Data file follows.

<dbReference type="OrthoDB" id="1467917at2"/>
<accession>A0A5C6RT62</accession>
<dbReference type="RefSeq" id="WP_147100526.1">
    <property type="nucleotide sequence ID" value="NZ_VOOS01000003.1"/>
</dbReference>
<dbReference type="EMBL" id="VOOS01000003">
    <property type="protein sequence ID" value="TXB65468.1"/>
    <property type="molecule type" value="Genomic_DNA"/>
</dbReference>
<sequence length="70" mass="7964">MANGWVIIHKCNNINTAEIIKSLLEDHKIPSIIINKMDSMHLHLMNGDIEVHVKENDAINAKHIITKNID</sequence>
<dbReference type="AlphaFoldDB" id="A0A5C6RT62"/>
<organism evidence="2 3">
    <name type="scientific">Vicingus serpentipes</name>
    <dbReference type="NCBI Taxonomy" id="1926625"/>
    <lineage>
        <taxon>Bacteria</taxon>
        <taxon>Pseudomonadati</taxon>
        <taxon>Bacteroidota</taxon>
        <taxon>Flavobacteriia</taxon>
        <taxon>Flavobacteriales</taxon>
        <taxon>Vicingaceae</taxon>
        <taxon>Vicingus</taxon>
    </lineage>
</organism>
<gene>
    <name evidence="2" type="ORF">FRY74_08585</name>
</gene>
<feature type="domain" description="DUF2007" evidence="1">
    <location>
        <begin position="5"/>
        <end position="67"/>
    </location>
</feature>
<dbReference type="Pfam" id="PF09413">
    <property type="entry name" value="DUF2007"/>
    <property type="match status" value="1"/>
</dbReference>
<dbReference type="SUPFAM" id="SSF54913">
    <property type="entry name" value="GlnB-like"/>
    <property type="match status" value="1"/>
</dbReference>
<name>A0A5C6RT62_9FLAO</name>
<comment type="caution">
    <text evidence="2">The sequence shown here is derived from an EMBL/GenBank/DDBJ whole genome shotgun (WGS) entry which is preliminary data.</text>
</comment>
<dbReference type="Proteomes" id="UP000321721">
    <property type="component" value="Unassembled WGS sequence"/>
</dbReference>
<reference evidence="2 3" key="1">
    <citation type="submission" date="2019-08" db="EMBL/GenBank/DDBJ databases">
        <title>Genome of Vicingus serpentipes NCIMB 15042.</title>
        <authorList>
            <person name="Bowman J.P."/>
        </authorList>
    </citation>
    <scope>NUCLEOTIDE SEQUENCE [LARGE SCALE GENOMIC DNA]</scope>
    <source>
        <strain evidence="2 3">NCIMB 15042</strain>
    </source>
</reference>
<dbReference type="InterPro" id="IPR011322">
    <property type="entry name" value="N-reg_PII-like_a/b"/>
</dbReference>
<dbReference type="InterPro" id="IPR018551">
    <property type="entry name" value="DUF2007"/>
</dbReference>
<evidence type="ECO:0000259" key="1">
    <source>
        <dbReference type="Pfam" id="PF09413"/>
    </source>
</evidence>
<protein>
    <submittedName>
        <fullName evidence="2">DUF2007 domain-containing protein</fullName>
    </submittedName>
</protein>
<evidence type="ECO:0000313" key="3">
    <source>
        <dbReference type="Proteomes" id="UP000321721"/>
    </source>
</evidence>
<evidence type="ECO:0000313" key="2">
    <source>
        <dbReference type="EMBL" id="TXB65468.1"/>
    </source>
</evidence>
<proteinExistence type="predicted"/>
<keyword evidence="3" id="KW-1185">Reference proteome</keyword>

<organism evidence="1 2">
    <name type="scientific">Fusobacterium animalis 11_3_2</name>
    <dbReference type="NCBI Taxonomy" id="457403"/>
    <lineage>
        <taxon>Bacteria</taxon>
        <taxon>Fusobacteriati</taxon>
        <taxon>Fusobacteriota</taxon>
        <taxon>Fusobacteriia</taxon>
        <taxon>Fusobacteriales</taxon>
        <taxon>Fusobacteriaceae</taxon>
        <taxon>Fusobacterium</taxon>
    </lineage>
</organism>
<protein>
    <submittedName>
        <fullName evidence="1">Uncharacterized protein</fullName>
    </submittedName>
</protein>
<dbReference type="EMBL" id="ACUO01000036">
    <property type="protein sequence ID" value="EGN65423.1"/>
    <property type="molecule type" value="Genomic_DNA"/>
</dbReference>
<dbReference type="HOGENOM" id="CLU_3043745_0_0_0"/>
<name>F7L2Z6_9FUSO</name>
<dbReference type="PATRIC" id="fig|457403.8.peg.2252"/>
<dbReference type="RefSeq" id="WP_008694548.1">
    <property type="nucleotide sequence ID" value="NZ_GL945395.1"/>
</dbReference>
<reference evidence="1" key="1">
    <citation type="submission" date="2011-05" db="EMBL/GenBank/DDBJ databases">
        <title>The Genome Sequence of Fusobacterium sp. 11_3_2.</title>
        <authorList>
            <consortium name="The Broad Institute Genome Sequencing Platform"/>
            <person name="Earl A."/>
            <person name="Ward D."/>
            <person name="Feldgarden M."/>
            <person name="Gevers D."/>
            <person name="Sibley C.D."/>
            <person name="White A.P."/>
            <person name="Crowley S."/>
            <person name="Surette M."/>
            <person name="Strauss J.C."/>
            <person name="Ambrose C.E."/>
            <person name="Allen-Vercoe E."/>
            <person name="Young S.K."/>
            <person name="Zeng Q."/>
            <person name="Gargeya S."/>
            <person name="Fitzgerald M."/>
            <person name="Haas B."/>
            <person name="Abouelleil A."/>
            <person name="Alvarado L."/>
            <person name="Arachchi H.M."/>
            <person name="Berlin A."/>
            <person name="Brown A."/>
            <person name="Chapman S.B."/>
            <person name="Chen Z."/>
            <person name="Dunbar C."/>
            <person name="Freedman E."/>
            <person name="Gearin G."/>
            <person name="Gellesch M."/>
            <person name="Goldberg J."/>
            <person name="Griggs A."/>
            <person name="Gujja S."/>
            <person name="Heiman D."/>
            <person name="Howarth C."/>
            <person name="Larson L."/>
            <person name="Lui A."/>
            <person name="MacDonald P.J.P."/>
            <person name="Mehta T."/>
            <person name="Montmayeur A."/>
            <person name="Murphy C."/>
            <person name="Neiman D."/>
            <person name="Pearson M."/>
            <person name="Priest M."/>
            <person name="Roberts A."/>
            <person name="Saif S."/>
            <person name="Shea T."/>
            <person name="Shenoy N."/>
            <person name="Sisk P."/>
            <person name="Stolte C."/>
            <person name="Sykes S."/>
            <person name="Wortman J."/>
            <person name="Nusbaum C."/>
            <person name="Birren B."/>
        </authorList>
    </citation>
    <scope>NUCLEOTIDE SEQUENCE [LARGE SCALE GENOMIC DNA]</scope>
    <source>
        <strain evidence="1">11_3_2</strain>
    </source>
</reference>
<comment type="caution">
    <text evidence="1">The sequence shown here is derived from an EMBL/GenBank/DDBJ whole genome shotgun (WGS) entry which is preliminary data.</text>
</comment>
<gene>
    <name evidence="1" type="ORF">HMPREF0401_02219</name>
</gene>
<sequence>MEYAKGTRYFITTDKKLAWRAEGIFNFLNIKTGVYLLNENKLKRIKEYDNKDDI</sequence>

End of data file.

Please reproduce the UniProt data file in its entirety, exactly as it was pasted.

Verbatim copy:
<dbReference type="OrthoDB" id="1467917at2"/>
<accession>A0A5C6RT62</accession>
<dbReference type="RefSeq" id="WP_147100526.1">
    <property type="nucleotide sequence ID" value="NZ_VOOS01000003.1"/>
</dbReference>
<dbReference type="EMBL" id="VOOS01000003">
    <property type="protein sequence ID" value="TXB65468.1"/>
    <property type="molecule type" value="Genomic_DNA"/>
</dbReference>
<sequence length="70" mass="7964">MANGWVIIHKCNNINTAEIIKSLLEDHKIPSIIINKMDSMHLHLMNGDIEVHVKENDAINAKHIITKNID</sequence>
<dbReference type="AlphaFoldDB" id="A0A5C6RT62"/>
<organism evidence="2 3">
    <name type="scientific">Vicingus serpentipes</name>
    <dbReference type="NCBI Taxonomy" id="1926625"/>
    <lineage>
        <taxon>Bacteria</taxon>
        <taxon>Pseudomonadati</taxon>
        <taxon>Bacteroidota</taxon>
        <taxon>Flavobacteriia</taxon>
        <taxon>Flavobacteriales</taxon>
        <taxon>Vicingaceae</taxon>
        <taxon>Vicingus</taxon>
    </lineage>
</organism>
<gene>
    <name evidence="2" type="ORF">FRY74_08585</name>
</gene>
<feature type="domain" description="DUF2007" evidence="1">
    <location>
        <begin position="5"/>
        <end position="67"/>
    </location>
</feature>
<dbReference type="Pfam" id="PF09413">
    <property type="entry name" value="DUF2007"/>
    <property type="match status" value="1"/>
</dbReference>
<dbReference type="SUPFAM" id="SSF54913">
    <property type="entry name" value="GlnB-like"/>
    <property type="match status" value="1"/>
</dbReference>
<name>A0A5C6RT62_9FLAO</name>
<comment type="caution">
    <text evidence="2">The sequence shown here is derived from an EMBL/GenBank/DDBJ whole genome shotgun (WGS) entry which is preliminary data.</text>
</comment>
<dbReference type="Proteomes" id="UP000321721">
    <property type="component" value="Unassembled WGS sequence"/>
</dbReference>
<reference evidence="2 3" key="1">
    <citation type="submission" date="2019-08" db="EMBL/GenBank/DDBJ databases">
        <title>Genome of Vicingus serpentipes NCIMB 15042.</title>
        <authorList>
            <person name="Bowman J.P."/>
        </authorList>
    </citation>
    <scope>NUCLEOTIDE SEQUENCE [LARGE SCALE GENOMIC DNA]</scope>
    <source>
        <strain evidence="2 3">NCIMB 15042</strain>
    </source>
</reference>
<dbReference type="InterPro" id="IPR011322">
    <property type="entry name" value="N-reg_PII-like_a/b"/>
</dbReference>
<dbReference type="InterPro" id="IPR018551">
    <property type="entry name" value="DUF2007"/>
</dbReference>
<evidence type="ECO:0000259" key="1">
    <source>
        <dbReference type="Pfam" id="PF09413"/>
    </source>
</evidence>
<protein>
    <submittedName>
        <fullName evidence="2">DUF2007 domain-containing protein</fullName>
    </submittedName>
</protein>
<evidence type="ECO:0000313" key="3">
    <source>
        <dbReference type="Proteomes" id="UP000321721"/>
    </source>
</evidence>
<evidence type="ECO:0000313" key="2">
    <source>
        <dbReference type="EMBL" id="TXB65468.1"/>
    </source>
</evidence>
<proteinExistence type="predicted"/>
<keyword evidence="3" id="KW-1185">Reference proteome</keyword>

<organism evidence="1 2">
    <name type="scientific">Fusobacterium animalis 11_3_2</name>
    <dbReference type="NCBI Taxonomy" id="457403"/>
    <lineage>
        <taxon>Bacteria</taxon>
        <taxon>Fusobacteriati</taxon>
        <taxon>Fusobacteriota</taxon>
        <taxon>Fusobacteriia</taxon>
        <taxon>Fusobacteriales</taxon>
        <taxon>Fusobacteriaceae</taxon>
        <taxon>Fusobacterium</taxon>
    </lineage>
</organism>
<protein>
    <submittedName>
        <fullName evidence="1">Uncharacterized protein</fullName>
    </submittedName>
</protein>
<dbReference type="EMBL" id="ACUO01000036">
    <property type="protein sequence ID" value="EGN65423.1"/>
    <property type="molecule type" value="Genomic_DNA"/>
</dbReference>
<dbReference type="HOGENOM" id="CLU_3043745_0_0_0"/>
<name>F7L2Z6_9FUSO</name>
<dbReference type="PATRIC" id="fig|457403.8.peg.2252"/>
<dbReference type="RefSeq" id="WP_008694548.1">
    <property type="nucleotide sequence ID" value="NZ_GL945395.1"/>
</dbReference>
<reference evidence="1" key="1">
    <citation type="submission" date="2011-05" db="EMBL/GenBank/DDBJ databases">
        <title>The Genome Sequence of Fusobacterium sp. 11_3_2.</title>
        <authorList>
            <consortium name="The Broad Institute Genome Sequencing Platform"/>
            <person name="Earl A."/>
            <person name="Ward D."/>
            <person name="Feldgarden M."/>
            <person name="Gevers D."/>
            <person name="Sibley C.D."/>
            <person name="White A.P."/>
            <person name="Crowley S."/>
            <person name="Surette M."/>
            <person name="Strauss J.C."/>
            <person name="Ambrose C.E."/>
            <person name="Allen-Vercoe E."/>
            <person name="Young S.K."/>
            <person name="Zeng Q."/>
            <person name="Gargeya S."/>
            <person name="Fitzgerald M."/>
            <person name="Haas B."/>
            <person name="Abouelleil A."/>
            <person name="Alvarado L."/>
            <person name="Arachchi H.M."/>
            <person name="Berlin A."/>
            <person name="Brown A."/>
            <person name="Chapman S.B."/>
            <person name="Chen Z."/>
            <person name="Dunbar C."/>
            <person name="Freedman E."/>
            <person name="Gearin G."/>
            <person name="Gellesch M."/>
            <person name="Goldberg J."/>
            <person name="Griggs A."/>
            <person name="Gujja S."/>
            <person name="Heiman D."/>
            <person name="Howarth C."/>
            <person name="Larson L."/>
            <person name="Lui A."/>
            <person name="MacDonald P.J.P."/>
            <person name="Mehta T."/>
            <person name="Montmayeur A."/>
            <person name="Murphy C."/>
            <person name="Neiman D."/>
            <person name="Pearson M."/>
            <person name="Priest M."/>
            <person name="Roberts A."/>
            <person name="Saif S."/>
            <person name="Shea T."/>
            <person name="Shenoy N."/>
            <person name="Sisk P."/>
            <person name="Stolte C."/>
            <person name="Sykes S."/>
            <person name="Wortman J."/>
            <person name="Nusbaum C."/>
            <person name="Birren B."/>
        </authorList>
    </citation>
    <scope>NUCLEOTIDE SEQUENCE [LARGE SCALE GENOMIC DNA]</scope>
    <source>
        <strain evidence="1">11_3_2</strain>
    </source>
</reference>
<comment type="caution">
    <text evidence="1">The sequence shown here is derived from an EMBL/GenBank/DDBJ whole genome shotgun (WGS) entry which is preliminary data.</text>
</comment>
<gene>
    <name evidence="1" type="ORF">HMPREF0401_02219</name>
</gene>
<sequence>MEYAKGTRYFITTDKKLAWRAEGIFNFLNIKTGVYLLNENKLKRIKEYDNKDDI</sequence>